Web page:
A federal rule change in March has opened the gates for more competition for small businesses seeking federal contracts. Under the first comprehensive revision of the definition of “small business” in 25 years, more midsize companies can now compete for small-business contracts. Here, architect Chris Robinson in June describes a steel wall that allows air flow for a facilities generator while protecting equipment at The Forrest County Community Shelter at the Forrest County Multi Purpose Center in Mississippi. (Ryan Moore / Hattiesburg American via Gannett)
Nati Soto, owner of a Miami architecture firm that employs six people, said in her 18 years in business, she always faced strong competition going after federal contracts set aside for small businesses.
Most of her federal work has been as a subcontractor to larger firms required to set aside a certain amount of work for small businesses, she said.
But a federal rule change in March has opened the gates for more competition. Under the first comprehensive revision of the definition of “small business” in 25 years, more midsize companies can now compete for small-business contracts.
For Soto, it means architecture companies that bring in up to seven times the revenue of her $1 million firm can qualify as small. Soto fears those bigger firms will be more attractive to large businesses and agencies that have small-business goals to meet and prefer to work with bigger companies.
“Some of us like to maintain a boutique firm and smaller staff,” she said. “But it’s becoming very difficult in federal business.”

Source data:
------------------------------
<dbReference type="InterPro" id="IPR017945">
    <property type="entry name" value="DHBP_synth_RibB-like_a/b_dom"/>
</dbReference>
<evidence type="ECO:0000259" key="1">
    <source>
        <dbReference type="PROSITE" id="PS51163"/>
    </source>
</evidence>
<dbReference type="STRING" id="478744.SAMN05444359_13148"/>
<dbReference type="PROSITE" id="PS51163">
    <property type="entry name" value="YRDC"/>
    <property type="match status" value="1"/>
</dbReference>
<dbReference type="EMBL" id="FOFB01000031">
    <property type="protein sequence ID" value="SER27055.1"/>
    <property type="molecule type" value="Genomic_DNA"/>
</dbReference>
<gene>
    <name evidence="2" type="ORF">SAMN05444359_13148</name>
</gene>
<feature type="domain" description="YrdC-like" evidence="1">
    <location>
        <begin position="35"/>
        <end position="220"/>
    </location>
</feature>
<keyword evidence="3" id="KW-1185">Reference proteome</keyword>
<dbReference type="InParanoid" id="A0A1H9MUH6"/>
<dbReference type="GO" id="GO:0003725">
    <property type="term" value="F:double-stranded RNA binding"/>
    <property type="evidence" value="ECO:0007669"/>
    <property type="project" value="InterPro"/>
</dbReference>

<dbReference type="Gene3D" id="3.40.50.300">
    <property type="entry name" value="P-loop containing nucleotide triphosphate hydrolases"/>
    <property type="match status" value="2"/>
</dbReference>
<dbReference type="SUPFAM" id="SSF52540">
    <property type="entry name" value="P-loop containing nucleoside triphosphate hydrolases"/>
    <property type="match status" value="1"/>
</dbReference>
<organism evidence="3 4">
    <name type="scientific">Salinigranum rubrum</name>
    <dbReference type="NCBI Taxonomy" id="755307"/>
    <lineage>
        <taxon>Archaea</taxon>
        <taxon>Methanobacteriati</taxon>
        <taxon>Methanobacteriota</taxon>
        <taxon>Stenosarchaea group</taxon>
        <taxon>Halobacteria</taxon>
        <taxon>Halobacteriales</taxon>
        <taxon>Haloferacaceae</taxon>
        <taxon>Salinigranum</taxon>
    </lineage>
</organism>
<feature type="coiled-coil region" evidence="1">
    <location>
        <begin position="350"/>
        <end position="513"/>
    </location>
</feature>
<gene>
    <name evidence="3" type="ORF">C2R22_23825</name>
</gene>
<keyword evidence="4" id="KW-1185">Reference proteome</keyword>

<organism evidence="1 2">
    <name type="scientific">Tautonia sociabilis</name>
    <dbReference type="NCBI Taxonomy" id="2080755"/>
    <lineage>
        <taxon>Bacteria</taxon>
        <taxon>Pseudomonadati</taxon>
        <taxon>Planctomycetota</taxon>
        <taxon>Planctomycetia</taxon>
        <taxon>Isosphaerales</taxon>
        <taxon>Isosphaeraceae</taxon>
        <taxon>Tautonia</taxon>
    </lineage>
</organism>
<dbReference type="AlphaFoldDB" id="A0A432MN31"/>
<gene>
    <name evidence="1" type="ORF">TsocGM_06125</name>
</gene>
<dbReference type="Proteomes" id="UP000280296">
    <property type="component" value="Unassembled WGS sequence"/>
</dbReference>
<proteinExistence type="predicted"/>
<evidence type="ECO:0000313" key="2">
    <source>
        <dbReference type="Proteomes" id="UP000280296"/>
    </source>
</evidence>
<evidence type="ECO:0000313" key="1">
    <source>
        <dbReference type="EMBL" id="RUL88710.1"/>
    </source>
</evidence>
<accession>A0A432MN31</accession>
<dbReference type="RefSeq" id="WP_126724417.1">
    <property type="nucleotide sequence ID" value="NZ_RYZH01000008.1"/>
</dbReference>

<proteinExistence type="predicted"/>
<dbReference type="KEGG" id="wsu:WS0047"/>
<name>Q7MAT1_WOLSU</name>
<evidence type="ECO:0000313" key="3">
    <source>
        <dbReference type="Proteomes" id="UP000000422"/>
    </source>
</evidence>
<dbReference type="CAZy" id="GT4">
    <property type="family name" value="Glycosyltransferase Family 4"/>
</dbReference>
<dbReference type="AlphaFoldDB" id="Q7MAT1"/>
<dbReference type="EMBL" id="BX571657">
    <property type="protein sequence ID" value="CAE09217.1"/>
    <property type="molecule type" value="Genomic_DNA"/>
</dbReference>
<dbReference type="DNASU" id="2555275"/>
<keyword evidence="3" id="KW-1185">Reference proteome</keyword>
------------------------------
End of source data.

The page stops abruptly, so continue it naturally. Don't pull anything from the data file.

Small companies in a number of industries can expect increased competition for federal work as the Small Business Administration rolls out new size standards that redefine “small.” But with more firms qualifying as small, agencies will be able to award more small-business contracts. Previously, larger companies were often awarded contracts because there weren’t the minimum two small firms with the necessary resources and capabilities to qualify for the business. And some firms caught in the middle — too big to qualify as small yet not big enough to compete for larger projects — found themselves squeezed out of business on both ends.
For example, federal transportation projects are increasingly being procured using a design-build method, which requires both architecture and engineering services, said Sanjay Naik, president of the Naik Consulting Group, an engineering firm.
When his company was small, it could not have competed for this work, Naik said. When the firm passed the $4.5 million mark, the previous revenue limit for engineering firms to be considered small, it was not prepared to compete against multimillion- and billion-dollar firms, either, he said. The expanded size standard now allows Naik Consulting to compete on larger contracts and subcontracts still outside the reach of very small, specialized firms, Naik said. when his company hits the $14 million mark, the new revenue limit for small engineering firms, it will be better prepared, with more experience with larger contracts and partnerships with bigger companies, Naik said.
The struggles of the midsize business are understandable, small-business advocates say, but SBA was created to help the smallest companies grow into midsize and large companies.